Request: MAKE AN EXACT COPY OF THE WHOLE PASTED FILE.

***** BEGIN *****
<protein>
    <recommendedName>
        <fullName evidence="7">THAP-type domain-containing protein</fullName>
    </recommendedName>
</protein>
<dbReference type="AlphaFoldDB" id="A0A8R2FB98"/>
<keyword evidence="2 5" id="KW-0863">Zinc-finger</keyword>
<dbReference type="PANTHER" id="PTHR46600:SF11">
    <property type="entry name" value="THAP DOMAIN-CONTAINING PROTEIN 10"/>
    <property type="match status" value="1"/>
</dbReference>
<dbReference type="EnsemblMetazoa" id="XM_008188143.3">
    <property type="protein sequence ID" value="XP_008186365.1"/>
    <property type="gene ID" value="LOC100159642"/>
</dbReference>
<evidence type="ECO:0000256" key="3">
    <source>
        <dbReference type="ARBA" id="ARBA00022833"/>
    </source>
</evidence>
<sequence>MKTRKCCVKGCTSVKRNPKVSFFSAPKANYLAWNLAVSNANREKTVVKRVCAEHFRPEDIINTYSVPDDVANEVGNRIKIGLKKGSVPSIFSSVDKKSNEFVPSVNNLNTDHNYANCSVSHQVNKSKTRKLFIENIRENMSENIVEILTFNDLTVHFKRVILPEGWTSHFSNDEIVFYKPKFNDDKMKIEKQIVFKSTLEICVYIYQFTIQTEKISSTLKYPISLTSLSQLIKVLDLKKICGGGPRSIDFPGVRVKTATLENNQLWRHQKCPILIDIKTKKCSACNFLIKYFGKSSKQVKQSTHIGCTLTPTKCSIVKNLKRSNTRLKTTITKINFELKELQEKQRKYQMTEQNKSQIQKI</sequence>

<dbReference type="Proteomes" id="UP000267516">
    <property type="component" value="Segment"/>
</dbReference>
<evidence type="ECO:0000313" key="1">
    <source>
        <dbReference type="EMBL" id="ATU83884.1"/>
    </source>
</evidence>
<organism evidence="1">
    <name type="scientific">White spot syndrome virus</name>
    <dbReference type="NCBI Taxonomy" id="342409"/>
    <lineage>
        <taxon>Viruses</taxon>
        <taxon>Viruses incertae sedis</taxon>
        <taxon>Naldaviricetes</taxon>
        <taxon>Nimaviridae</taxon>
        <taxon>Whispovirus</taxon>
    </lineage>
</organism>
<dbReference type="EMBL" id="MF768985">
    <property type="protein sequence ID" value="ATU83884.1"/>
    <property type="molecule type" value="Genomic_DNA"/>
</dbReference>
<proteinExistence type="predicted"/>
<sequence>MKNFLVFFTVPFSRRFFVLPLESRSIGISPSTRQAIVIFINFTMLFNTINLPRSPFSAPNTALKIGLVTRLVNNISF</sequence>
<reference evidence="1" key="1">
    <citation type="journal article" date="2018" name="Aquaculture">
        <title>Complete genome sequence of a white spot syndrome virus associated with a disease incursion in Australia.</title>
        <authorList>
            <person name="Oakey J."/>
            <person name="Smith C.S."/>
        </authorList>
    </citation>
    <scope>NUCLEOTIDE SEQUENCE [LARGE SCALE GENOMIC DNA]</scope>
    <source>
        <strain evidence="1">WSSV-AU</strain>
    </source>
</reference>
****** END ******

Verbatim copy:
<protein>
    <recommendedName>
        <fullName evidence="7">THAP-type domain-containing protein</fullName>
    </recommendedName>
</protein>
<dbReference type="AlphaFoldDB" id="A0A8R2FB98"/>
<keyword evidence="2 5" id="KW-0863">Zinc-finger</keyword>
<dbReference type="PANTHER" id="PTHR46600:SF11">
    <property type="entry name" value="THAP DOMAIN-CONTAINING PROTEIN 10"/>
    <property type="match status" value="1"/>
</dbReference>
<dbReference type="EnsemblMetazoa" id="XM_008188143.3">
    <property type="protein sequence ID" value="XP_008186365.1"/>
    <property type="gene ID" value="LOC100159642"/>
</dbReference>
<evidence type="ECO:0000256" key="3">
    <source>
        <dbReference type="ARBA" id="ARBA00022833"/>
    </source>
</evidence>
<sequence>MKTRKCCVKGCTSVKRNPKVSFFSAPKANYLAWNLAVSNANREKTVVKRVCAEHFRPEDIINTYSVPDDVANEVGNRIKIGLKKGSVPSIFSSVDKKSNEFVPSVNNLNTDHNYANCSVSHQVNKSKTRKLFIENIRENMSENIVEILTFNDLTVHFKRVILPEGWTSHFSNDEIVFYKPKFNDDKMKIEKQIVFKSTLEICVYIYQFTIQTEKISSTLKYPISLTSLSQLIKVLDLKKICGGGPRSIDFPGVRVKTATLENNQLWRHQKCPILIDIKTKKCSACNFLIKYFGKSSKQVKQSTHIGCTLTPTKCSIVKNLKRSNTRLKTTITKINFELKELQEKQRKYQMTEQNKSQIQKI</sequence>

<dbReference type="Proteomes" id="UP000267516">
    <property type="component" value="Segment"/>
</dbReference>
<evidence type="ECO:0000313" key="1">
    <source>
        <dbReference type="EMBL" id="ATU83884.1"/>
    </source>
</evidence>
<organism evidence="1">
    <name type="scientific">White spot syndrome virus</name>
    <dbReference type="NCBI Taxonomy" id="342409"/>
    <lineage>
        <taxon>Viruses</taxon>
        <taxon>Viruses incertae sedis</taxon>
        <taxon>Naldaviricetes</taxon>
        <taxon>Nimaviridae</taxon>
        <taxon>Whispovirus</taxon>
    </lineage>
</organism>
<dbReference type="EMBL" id="MF768985">
    <property type="protein sequence ID" value="ATU83884.1"/>
    <property type="molecule type" value="Genomic_DNA"/>
</dbReference>
<proteinExistence type="predicted"/>
<sequence>MKNFLVFFTVPFSRRFFVLPLESRSIGISPSTRQAIVIFINFTMLFNTINLPRSPFSAPNTALKIGLVTRLVNNISF</sequence>
<reference evidence="1" key="1">
    <citation type="journal article" date="2018" name="Aquaculture">
        <title>Complete genome sequence of a white spot syndrome virus associated with a disease incursion in Australia.</title>
        <authorList>
            <person name="Oakey J."/>
            <person name="Smith C.S."/>
        </authorList>
    </citation>
    <scope>NUCLEOTIDE SEQUENCE [LARGE SCALE GENOMIC DNA]</scope>
    <source>
        <strain evidence="1">WSSV-AU</strain>
    </source>
</reference>